Why did ERB introduce the Entrepreneurship and Financial Inclusion program?

Women and young people make up the majority of the population and are active players in the development of the rural world. The economic empowerment of women and young people is a guarantee in the fight against poverty. Both groups have difficult access to professional jobs and credit, especially in rural areas. Rural women, despite their dominant role in agriculture, still have difficulty in controlling productive resources. Rural women are particularly affected by the consequences of the prevailing socio-political situation, with the more frequent displacement of husbands/men and a degradation of household livelihoods, forcing them to resort to survival strategies. Rural and semi-urban youth: More than half of Burundi's population is under 20 years of age. The literacy level of people over 15 years of age is 61.6% and men are significantly more literate than women (69.6% compared to 54.7%). In 2015, it is estimated that 65.3% of the workforce is made up of a young population, aged between 20 and 24, while the level of investment in training and professional integration is still very insufficient. Compared to young men, young women have significantly less access to economic opportunities and productive resources. According to IFAD's 2016 survey, the rural financial inclusion rate remains very low in Burundi, with 8.5% of rural people having an account with a financial institution in 2013, compared to 23.6% at the national level. In rural areas, women (7.9%) and youth (7.1%) are the least represented. Despite the growth of solidarity credit, financial products and services are still very difficult to access; a large proportion of rural dwellers are even excluded from solidarity groups.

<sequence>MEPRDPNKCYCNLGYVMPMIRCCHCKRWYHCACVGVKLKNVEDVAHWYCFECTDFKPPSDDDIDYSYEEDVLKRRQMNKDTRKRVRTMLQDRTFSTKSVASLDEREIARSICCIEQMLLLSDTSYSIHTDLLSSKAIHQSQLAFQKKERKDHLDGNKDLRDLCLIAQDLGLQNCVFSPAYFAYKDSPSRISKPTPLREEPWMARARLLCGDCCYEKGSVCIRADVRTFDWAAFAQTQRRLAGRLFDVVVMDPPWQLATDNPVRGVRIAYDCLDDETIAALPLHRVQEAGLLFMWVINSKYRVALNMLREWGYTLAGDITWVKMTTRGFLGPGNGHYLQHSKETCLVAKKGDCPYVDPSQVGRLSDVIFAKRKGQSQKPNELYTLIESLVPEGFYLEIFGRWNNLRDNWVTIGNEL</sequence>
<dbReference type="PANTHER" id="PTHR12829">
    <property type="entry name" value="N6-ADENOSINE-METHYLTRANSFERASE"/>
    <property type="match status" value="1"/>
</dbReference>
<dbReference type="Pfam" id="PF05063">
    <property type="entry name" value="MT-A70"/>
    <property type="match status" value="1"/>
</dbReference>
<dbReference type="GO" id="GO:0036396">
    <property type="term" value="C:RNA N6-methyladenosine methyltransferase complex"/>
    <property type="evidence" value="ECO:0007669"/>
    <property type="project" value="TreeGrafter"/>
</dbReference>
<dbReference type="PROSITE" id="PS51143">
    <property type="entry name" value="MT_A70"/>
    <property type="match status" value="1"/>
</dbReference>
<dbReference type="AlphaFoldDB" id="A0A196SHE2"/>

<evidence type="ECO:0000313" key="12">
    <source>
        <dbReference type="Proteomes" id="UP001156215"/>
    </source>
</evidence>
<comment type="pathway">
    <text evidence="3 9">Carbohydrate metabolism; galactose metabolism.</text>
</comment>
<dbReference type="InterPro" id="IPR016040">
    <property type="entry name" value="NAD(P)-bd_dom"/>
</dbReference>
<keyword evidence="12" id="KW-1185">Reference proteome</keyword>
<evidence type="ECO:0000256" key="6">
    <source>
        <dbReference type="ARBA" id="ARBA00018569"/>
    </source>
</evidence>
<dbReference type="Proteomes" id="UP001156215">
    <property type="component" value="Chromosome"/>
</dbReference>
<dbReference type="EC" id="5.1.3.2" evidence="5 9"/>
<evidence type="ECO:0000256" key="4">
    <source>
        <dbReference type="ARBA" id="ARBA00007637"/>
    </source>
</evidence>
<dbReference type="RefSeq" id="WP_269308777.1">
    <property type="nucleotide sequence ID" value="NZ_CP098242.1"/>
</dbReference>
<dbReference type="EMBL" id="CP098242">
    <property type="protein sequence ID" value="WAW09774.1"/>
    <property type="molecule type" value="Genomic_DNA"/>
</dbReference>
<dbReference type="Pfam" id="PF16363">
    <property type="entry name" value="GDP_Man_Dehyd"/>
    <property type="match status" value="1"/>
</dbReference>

What is the response that the NGO ERB wants to bring to the challenges of access to sustainable employment and financial inclusion?

ERB implements this programme through the following strategic axes:

Support and creation of associations and pre-cooperatives of young people and women with entrepreneurial vocation for agricultural development and food security. Agricultural entrepreneurship for young Burundian women and men implies the creation of jobs through which producers are supported in all phases of agricultural and animal chain development. Young agronomists or economists are recruited and trained to support producers.
Vocational training of young women and men in trades. ERB initiates vocational training activities in sewing, mechanics, beekeeping, processing of fruit into commercial juices, and welding for the benefit of young women and men in the provinces of Cibitoke and Bubanza.
Financial inclusion in rural areas through the Community Savings and Loans System, which is based on the contributions of the members of a Village Savings and Loans Association (VSLA). Thanks to the experiences in the creation and monitoring of Credit Savings Groups in more than three provinces (Bubanza, Cibitoke, Karuzi), ERB wants to create a micro finance to support young entrepreneurs who invest in particular in agricultural production and processing, trades such as sewing, mechanics, beekeeping, hotels and restaurants, ITC, etc..